The ultimate financial catastrophe for a stock investor is to sell low. Doing so late in your working career may prove irrecoverable, and physician investors who have done so often end up working an additional five to 10 years to make up for those mistakes. This is a financial error on par with not owning disability or malpractice insurance.
Explore This IssueACEP Now: Vol 38 – No 02 – February 2019
I’ll give you three tips to help you avoid this catastrophe:
First, make sure you have a solid financial plan in place. Although the stock market as a whole will almost surely recover within a few months or years (on average, a full recovery from a bear market takes just 22 months), there is no guarantee any individual company or sector will perform as expected. If you do not have a reasonably risky, broadly diversified low-cost portfolio, or worse you are running the uncompensated risk inherent in picking stocks or sectors, this is a good opportunity to put a solid investing plan in place. If you fund your plan adequately, a boring old diversified portfolio of index funds should be adequate to reach your financial goals. If you are uncertain how to implement such a plan, seek out a fee-only, fiduciary financial adviser who offers good advice at a fair price.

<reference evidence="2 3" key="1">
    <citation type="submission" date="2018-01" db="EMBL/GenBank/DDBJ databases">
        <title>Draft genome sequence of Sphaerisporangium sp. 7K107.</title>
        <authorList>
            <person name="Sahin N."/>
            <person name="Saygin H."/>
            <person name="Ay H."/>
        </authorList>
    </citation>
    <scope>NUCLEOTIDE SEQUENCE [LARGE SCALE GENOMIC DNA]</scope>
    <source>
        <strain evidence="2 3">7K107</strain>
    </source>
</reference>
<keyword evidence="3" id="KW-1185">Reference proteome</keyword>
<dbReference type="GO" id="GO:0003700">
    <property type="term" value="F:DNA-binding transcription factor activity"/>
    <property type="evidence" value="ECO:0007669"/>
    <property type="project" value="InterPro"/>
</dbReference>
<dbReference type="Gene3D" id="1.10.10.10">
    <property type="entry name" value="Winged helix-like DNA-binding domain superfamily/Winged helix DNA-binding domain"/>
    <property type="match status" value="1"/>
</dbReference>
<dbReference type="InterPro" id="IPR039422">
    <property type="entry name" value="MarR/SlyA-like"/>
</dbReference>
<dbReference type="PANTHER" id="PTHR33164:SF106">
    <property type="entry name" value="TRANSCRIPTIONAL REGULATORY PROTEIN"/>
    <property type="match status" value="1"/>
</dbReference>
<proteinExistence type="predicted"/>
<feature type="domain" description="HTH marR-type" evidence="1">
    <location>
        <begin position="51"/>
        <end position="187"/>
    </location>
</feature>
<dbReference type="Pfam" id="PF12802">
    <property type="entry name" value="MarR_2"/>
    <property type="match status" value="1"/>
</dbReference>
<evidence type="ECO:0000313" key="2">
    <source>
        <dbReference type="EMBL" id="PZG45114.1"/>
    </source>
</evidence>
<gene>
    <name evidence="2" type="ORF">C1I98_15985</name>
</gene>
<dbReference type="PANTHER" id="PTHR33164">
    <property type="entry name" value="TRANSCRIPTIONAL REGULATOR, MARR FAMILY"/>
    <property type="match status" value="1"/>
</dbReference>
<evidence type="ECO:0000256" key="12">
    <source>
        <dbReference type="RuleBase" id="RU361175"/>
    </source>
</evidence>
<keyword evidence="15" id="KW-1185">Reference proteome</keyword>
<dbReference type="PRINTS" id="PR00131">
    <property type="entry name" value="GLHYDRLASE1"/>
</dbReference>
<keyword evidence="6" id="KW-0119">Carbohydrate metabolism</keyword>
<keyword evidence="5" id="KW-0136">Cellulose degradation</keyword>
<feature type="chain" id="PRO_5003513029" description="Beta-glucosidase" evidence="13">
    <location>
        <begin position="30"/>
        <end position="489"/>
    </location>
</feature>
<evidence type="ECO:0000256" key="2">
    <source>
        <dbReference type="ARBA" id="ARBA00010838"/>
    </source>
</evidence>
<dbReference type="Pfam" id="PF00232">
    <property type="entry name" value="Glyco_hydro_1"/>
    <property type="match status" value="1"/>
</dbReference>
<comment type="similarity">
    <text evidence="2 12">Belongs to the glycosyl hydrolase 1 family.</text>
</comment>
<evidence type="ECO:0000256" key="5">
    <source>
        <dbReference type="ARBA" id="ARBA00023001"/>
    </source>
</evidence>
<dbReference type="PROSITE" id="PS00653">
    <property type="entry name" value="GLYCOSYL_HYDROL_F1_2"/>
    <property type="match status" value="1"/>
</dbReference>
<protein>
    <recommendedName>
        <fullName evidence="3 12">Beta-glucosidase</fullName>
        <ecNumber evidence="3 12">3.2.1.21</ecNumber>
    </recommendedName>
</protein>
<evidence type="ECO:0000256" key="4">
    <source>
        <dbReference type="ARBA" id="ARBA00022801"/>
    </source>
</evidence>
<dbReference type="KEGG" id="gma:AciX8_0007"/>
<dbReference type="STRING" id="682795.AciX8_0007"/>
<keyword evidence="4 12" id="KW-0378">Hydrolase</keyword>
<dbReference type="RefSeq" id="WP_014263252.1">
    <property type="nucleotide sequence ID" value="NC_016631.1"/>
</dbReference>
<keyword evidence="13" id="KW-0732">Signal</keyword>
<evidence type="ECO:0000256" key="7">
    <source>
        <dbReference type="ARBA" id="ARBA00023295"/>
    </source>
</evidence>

Second, make lemonade out of lemons. Yes, you may have lost money. Don’t kid yourself that the “losses aren’t real if I don’t sell.” They are real. Money that used to be yours that you didn’t spend on a Tesla or a kitchen renovation in order to invest for your future really is gone.
However, you also now have an opportunity. If you are investing in a nonqualified (taxable) account, you can engage in tax-loss harvesting—that is, exchanging your investment with a loss for a similar but not substantially identical investment (in the words of the IRS). You can deduct up to $3,000 per year of losses from your clinical income, and the rest can be used to offset capital gains or carry over for use in future years.
Even if you have no investments in a nonqualified account, you now have the opportunity to buy low that investors always hope for. For example, in December 2018, you can buy stocks at November 2017 prices. In a particularly severe bear market, you may be able to buy at prices you haven’t seen in five to 10 years.
There is an old saying, “You make most of your money in bear markets—you just don’t realize it at the time.” When you look back as a retiree, you will realize the best returns on your investment dollars came from shoving money down the rat hole during a bear market.